Queensland’s Human Rights Commissioner has taken a swipe at the tough youth justice laws proposed by the State Government, saying they are “rashly overriding human rights protections” for children.
The Queensland Government yesterday provided details of proposed laws to address spiralling youth crime, including measures making it harder for serious repeat offenders to secure bail pending resolution of unproven charges.
Last night Queensland Human Rights Commissioner Scott McDougall issued a statement after the Government revealed it would “remove protections of the Humans Rights Act 2019” to implement the laws.
“This is the first time a government in Queensland has sought to expressly remove human rights protections,” Mr McDougall said. “It is deeply concerning that the Government has sought to exclude the Human Rights Act from the operation of new provisions of the Youth Justice Act, because the Government accepts that they are incompatible with human rights.
“The Government must consult widely, and properly consider evidence-based solutions rather than rashly overriding human rights protections.”
Mr McDougall said the proposed law reforms were not “evidence-based”.
“The measures introduced are predicated on a flawed perception that recidivist children will respond positively to punitive measures,” he said.
“As countless reviews have found, including from former Police Commissioner Bob Atkinson, such measures do not work to reduce crime and therefore do not protect the rights of victims.”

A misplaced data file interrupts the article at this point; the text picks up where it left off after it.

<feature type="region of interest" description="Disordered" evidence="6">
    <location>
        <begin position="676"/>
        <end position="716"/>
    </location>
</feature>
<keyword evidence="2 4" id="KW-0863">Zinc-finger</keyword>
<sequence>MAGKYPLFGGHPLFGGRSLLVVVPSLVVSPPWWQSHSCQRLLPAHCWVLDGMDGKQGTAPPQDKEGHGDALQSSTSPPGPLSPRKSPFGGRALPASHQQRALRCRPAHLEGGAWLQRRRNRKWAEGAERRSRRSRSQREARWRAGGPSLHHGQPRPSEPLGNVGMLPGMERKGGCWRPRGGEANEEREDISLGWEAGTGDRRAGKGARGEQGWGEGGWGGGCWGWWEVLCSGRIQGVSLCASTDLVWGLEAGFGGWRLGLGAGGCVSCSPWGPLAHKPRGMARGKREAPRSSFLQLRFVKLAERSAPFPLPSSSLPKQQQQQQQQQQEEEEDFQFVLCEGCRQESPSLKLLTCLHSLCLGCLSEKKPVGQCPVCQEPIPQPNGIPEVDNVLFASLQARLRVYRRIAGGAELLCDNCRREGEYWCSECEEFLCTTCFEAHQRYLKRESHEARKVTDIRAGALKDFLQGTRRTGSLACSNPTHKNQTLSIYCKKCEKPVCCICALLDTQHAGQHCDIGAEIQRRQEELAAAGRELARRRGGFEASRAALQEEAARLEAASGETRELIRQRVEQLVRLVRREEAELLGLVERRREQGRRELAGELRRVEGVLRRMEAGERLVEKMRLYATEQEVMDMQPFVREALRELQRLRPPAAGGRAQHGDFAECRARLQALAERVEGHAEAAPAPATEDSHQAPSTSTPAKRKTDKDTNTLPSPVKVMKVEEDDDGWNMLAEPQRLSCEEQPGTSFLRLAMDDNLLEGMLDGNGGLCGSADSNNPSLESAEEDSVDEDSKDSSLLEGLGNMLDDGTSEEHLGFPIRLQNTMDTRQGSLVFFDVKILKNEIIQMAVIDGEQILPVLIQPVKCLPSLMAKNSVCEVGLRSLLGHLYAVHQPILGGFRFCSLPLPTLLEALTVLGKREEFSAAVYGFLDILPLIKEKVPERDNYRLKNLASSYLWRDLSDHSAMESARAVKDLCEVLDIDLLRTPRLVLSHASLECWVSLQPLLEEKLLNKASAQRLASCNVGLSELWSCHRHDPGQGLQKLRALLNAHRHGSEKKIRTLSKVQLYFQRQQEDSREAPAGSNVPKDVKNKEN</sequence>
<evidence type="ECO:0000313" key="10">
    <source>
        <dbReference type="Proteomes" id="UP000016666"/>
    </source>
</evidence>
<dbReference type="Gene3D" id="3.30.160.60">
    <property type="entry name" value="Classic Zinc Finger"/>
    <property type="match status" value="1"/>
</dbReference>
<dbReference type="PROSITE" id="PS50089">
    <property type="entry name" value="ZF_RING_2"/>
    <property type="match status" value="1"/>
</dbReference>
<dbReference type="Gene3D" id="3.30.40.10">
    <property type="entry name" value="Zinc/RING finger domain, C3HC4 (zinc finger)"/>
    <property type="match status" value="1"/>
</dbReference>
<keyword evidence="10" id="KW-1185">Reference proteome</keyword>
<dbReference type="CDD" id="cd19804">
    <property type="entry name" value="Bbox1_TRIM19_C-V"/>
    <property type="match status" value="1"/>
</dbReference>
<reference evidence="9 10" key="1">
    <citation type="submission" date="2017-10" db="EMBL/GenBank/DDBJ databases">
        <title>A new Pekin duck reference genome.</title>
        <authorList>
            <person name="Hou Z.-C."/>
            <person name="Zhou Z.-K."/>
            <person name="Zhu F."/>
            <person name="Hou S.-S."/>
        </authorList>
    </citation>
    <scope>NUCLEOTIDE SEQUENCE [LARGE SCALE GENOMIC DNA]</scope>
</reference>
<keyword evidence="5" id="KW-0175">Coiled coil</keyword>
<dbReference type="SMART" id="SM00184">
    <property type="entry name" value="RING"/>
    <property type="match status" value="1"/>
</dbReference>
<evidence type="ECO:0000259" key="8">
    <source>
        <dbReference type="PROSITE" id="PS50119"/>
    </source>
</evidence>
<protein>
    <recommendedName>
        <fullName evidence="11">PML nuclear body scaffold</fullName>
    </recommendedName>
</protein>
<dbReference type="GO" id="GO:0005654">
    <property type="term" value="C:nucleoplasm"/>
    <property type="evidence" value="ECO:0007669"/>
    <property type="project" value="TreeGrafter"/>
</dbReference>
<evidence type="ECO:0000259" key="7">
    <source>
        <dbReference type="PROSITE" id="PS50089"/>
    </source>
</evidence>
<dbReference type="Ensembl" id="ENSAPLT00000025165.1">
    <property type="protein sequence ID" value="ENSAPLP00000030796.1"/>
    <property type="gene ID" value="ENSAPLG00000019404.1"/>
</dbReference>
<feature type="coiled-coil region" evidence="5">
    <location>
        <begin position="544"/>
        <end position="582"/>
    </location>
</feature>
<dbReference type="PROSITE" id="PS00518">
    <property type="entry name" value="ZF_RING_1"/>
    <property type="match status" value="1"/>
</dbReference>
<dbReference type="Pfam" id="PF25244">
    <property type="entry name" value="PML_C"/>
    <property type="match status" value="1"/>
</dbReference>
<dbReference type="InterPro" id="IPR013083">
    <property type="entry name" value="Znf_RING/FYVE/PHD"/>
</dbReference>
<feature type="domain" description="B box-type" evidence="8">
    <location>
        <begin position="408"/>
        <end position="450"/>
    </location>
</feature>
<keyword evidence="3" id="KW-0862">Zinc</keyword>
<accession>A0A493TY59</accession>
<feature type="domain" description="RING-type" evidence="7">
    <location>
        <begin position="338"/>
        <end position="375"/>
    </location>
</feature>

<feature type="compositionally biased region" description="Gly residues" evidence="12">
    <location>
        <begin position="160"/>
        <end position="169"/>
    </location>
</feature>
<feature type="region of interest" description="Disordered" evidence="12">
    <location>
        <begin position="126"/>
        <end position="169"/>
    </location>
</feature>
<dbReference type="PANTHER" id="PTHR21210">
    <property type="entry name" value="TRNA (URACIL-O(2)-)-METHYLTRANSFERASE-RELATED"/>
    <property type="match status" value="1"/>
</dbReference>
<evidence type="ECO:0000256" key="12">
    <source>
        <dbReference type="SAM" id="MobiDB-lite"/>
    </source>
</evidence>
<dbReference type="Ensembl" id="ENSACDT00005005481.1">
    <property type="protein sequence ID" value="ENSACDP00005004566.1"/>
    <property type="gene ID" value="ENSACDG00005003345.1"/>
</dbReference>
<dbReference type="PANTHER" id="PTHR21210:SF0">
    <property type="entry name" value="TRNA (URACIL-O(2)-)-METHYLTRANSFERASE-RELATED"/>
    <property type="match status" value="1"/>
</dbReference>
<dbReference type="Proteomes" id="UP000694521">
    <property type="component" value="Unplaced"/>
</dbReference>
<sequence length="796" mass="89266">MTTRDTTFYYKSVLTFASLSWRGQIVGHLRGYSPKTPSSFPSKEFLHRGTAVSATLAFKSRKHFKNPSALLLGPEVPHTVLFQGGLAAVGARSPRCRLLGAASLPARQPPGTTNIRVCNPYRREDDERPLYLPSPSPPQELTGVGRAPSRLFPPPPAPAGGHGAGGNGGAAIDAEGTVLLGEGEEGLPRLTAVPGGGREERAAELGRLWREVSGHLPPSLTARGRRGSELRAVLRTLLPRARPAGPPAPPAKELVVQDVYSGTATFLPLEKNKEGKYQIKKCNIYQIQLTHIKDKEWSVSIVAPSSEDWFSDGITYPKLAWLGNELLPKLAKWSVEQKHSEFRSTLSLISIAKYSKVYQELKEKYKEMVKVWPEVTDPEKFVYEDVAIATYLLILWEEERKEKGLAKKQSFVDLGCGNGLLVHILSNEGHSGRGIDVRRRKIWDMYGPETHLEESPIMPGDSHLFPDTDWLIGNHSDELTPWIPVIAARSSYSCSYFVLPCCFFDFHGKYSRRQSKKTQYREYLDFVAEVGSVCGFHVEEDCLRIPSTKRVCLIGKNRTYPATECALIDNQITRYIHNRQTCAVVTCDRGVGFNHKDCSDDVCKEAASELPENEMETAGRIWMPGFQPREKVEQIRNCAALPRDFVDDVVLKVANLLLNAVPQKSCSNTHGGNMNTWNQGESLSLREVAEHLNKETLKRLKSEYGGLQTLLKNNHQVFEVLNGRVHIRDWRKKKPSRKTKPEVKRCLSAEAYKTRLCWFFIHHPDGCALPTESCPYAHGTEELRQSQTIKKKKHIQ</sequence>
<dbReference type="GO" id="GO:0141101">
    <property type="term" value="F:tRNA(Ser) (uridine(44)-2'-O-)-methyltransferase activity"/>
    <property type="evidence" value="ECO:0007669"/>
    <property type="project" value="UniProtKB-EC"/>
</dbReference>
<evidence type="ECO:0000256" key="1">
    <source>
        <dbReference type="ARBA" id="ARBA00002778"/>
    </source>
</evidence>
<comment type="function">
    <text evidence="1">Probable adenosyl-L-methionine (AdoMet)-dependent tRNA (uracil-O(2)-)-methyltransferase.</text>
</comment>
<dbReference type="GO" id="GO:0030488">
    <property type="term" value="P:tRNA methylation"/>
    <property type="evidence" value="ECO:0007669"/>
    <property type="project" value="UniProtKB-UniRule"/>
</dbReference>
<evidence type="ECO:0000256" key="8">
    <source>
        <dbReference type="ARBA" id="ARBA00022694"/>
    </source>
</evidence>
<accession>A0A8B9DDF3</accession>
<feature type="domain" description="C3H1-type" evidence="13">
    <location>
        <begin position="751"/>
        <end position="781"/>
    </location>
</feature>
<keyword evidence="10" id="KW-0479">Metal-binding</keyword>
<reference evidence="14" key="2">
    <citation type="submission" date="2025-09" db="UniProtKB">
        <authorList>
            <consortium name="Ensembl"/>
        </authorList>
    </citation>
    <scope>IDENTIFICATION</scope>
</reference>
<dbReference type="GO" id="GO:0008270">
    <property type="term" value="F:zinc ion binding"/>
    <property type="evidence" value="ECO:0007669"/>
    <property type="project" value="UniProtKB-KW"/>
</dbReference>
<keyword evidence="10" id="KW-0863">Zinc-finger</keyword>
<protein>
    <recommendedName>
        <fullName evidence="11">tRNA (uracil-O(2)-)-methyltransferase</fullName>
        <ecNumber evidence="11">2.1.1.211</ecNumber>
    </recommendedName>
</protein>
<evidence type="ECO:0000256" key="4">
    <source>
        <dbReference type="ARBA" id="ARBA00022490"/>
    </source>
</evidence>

Queensland’s Human Rights Act 2019, which became law on 1 January 2020, requires the government to justify limitations on human rights, including demonstrating how new legislation will achieve its purpose.
“This is yet another piecemeal reaction to youth crime, and with no overarching co-ordinated multi-agency plan to meaningfully address the causes of youth offending,” Mr McDougall said. “The protections for children in the Human Rights Act are long agreed, international and Australian standards.
“Removing the rights of children ultimately does not uphold the rights of victims of crime.”
Mr McDougall also expressed concern on the lack of stakeholder consultation on proposed changes.
“There has been a lack of meaningful engagement with the community particularly victims, young people, legal experts and key stakeholders such as Aboriginal and Torres Strait Islander organisations and communities,” he said.
“The community is ready to be part of finding evidence-based solutions to these complex issues.
“I am deeply concerned about the lack of any plan to immediately cease the practice of prolonged watch house detention.
“The proposals will inevitably lead to greater pressure on detention centres and threaten to normalise the inhumane treatment of children by exposing them to an unacceptable risk of psychological and physical harm.
“In Queensland, we have become desensitised to the practice of holding children in small police cells for days and weeks at a time. We have heard troubling accounts of up to 11 children held for long periods in a single cell with only one toilet.
“This would be unacceptable in any jurisdiction, but for it to occur in Australia’s newest human rights jurisdiction is particularly distressing.”
The Commissioner did acknowledge growing community concerns to a spate of high-profile crimes with children as the alleged perpetrators and the rights of victims and all members of the community.
“The rights of victims are important and everyone in Queensland has the right to feel safe in their community,” he said. “However there is no evidence that the amendments will work to improve community safety in the immediate or longer term.”
Read the Human Rights Commissioner’s statement.